A little note on running. . .even though no one cares. . .

I have been reading some running blogs lately and they often refer to runs as 'good' or 'bad' depending on a lot of factors like time, how they felt in general, speed, etc.  Sometimes I want to laugh, sometimes I want to roll my eyes and sometimes I want to shake them depending on a lot of factors on my part.  Mostly, though, I just count myself lucky because while I have had blood blisters, joint pain, sore muscles, seriously slow times and even thrown up along the way, I don't think I have ever had a bad run.

***Please note that I use the word 'run' is a very generous adjective for what I do when I lace up my Saucony's.  

I should also note that it is only because of the sincere caring and brilliant mind of Dr. Vonk coupled with fairly strong weekly injection (yeah for me!) and a daily pill along with a strict gluten-free diet (and a string of other small habits, I will list if anyone cares) that I am able to perform my life at the level that I do now.  My disease never went away, and it never will and because of that I am grateful that I had to accept it at it's worst.  I know it could go there again.  In fact, I am told it is likely that it will at some point.  But that is okay.  I have already accepted that full bore pain.  I have already accepted not doing all the physical things I love.  Any day that I CAN do those things is just a bonus.  I have a strange feeling this super good attitude might go out the window and I will have to repeat the whole 'acceptance' process again if things ever get really bad again.  I guess we will have to see.


Julia said...

Wow, so they still have no idea? Amazing how far we've come medically, yet still have so far to go. I'm glad you're able to . . . do things again. I can't think of a more elegant way to put that. I had no idea about any of this, makes me very grateful!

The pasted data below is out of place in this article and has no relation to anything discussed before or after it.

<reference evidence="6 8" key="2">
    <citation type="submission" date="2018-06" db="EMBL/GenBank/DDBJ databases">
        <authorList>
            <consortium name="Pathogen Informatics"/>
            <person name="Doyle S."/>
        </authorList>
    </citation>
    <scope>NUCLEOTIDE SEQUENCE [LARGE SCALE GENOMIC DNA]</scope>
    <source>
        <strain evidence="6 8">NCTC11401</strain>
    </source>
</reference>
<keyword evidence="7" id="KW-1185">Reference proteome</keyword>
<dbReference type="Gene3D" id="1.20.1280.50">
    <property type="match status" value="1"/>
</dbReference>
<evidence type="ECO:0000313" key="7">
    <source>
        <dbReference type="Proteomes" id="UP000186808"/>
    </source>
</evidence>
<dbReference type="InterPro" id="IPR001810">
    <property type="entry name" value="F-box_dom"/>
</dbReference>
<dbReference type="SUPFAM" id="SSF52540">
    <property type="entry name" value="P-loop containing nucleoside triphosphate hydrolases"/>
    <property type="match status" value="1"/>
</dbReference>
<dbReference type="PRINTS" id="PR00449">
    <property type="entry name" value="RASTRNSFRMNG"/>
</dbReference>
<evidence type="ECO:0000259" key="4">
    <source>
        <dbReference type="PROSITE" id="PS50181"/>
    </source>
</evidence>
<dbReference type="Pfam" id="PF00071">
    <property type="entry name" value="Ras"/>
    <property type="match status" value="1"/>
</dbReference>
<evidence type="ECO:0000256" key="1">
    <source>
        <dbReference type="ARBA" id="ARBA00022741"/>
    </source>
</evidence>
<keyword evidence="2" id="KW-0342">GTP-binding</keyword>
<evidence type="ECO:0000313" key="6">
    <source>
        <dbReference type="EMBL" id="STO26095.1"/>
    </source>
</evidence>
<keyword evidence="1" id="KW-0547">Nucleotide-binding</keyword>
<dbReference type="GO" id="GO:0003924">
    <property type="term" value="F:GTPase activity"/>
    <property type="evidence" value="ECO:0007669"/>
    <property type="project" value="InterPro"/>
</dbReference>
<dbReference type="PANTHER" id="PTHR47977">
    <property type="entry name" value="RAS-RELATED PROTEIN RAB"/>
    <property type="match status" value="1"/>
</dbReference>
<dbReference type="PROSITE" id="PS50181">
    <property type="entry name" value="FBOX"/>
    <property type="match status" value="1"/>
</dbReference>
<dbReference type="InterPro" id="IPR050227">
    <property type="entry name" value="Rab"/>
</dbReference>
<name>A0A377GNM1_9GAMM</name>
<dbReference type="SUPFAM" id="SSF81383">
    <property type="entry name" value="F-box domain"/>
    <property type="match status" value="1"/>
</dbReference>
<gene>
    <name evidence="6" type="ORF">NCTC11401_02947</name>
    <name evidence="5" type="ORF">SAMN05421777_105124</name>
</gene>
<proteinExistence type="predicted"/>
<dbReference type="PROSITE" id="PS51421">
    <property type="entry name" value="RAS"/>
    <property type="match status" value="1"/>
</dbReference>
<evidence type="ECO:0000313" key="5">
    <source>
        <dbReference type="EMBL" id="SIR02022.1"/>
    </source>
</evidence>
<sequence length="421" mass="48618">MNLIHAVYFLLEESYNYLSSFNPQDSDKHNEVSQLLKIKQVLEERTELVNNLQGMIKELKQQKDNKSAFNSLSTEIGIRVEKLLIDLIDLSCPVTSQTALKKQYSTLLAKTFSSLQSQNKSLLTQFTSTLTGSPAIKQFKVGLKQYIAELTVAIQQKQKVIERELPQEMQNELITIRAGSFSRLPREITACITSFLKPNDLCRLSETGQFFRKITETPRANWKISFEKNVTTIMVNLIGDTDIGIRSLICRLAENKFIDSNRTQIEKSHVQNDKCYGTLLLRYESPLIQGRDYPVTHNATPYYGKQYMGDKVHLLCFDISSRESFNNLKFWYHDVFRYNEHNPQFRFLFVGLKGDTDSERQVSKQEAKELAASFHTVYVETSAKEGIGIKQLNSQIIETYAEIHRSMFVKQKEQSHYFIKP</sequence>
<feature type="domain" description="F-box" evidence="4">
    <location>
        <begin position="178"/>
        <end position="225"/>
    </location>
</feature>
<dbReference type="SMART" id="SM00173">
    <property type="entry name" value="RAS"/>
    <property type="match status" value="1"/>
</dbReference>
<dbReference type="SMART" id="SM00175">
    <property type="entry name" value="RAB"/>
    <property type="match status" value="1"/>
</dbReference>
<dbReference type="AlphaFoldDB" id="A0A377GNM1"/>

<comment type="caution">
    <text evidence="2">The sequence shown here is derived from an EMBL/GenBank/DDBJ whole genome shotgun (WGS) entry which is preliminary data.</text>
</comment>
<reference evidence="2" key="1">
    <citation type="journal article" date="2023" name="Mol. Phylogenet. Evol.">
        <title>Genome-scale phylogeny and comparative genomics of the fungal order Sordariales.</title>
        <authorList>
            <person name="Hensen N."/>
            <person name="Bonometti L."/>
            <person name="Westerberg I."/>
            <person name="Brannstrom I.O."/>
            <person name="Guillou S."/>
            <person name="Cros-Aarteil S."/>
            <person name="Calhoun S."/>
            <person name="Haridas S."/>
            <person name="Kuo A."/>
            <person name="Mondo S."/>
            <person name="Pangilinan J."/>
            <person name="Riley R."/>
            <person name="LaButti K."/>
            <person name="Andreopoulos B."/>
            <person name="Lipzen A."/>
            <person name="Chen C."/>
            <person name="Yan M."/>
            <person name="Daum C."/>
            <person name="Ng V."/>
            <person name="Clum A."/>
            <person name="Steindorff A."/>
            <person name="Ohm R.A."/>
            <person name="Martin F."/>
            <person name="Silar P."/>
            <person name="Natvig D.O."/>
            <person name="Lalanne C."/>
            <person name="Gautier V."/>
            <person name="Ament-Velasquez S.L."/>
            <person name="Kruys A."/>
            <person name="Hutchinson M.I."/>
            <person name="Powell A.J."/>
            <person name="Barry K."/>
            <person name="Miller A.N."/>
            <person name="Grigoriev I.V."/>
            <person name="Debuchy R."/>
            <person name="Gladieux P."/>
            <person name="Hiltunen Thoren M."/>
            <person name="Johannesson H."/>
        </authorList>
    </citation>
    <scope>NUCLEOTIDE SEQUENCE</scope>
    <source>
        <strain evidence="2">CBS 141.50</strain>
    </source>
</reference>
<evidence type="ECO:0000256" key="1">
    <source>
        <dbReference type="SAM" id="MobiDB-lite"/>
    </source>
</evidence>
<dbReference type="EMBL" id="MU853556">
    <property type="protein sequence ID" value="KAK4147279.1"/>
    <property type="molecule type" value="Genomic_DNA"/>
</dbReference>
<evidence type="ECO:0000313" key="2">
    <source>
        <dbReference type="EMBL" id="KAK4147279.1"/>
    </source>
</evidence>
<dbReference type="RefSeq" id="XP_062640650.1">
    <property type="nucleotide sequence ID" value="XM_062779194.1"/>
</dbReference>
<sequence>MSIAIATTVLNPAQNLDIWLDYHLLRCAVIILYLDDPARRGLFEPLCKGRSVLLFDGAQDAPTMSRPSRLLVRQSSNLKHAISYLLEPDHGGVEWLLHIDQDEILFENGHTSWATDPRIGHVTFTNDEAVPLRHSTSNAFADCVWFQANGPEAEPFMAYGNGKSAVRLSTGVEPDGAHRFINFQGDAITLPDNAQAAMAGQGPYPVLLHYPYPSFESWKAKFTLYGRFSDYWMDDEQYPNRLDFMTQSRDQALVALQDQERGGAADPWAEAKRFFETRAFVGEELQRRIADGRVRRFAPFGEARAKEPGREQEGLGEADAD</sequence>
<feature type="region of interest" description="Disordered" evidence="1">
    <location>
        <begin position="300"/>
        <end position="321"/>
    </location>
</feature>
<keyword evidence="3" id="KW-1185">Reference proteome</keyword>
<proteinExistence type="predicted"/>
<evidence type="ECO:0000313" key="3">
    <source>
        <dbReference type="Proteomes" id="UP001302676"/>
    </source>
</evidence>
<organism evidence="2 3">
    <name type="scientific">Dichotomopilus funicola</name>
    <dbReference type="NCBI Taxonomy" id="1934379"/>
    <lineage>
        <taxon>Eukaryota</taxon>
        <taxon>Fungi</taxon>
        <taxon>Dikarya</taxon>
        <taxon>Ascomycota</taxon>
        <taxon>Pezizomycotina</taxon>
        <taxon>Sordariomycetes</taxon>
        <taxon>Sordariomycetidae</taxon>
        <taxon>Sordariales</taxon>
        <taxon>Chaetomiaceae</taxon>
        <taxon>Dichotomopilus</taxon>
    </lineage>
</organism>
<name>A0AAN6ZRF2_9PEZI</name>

Erin said...

I've heard pieces of this before ( Hawaii), but you played all of it so close to your chest that I would never know or guess. I didn't know it was just as bad with Noli. In fact, I asked you about it and you kinda blew it off, saying that it was better than with Lily because you knew what to expect so could adjust for it. I wish I could have been there for you. I'm sorry.

Meg said...

Julia, they do know what it is now. It is Rheumatoid Arthritis. The docs in Hawaii just never could figure it out. Basically if it doesn't show up exactly on the bloodwork as it says in the book they are stumped.

Erin, it actually was a lot better after Noli. I was on a steroid as soon as she was born and had several cortisone shots to the knee until she stopped nursing. That helped a ton. It took me over a year to wean off of the stupid steroids but i think it was worth it, I never could have juggled two kids without it. And, no need to be sorry, I did play it close. I was scared and embarrassed. It feels good to write about it now, though. I am a lot more confident in my health now. I don't feel so vulnerable.

Claudia said...

Meg, you are amazing (I knew that before this blog post though). I didn't know you were going through all that, and I'm sorry. I'm glad that you've been able to figure out what works for you now, and that you will be able to do this amazing thing next week. I'm so happy and excited for you!

Ashley said...

Can't wait to hear about your marathon! You are the bomb dot com!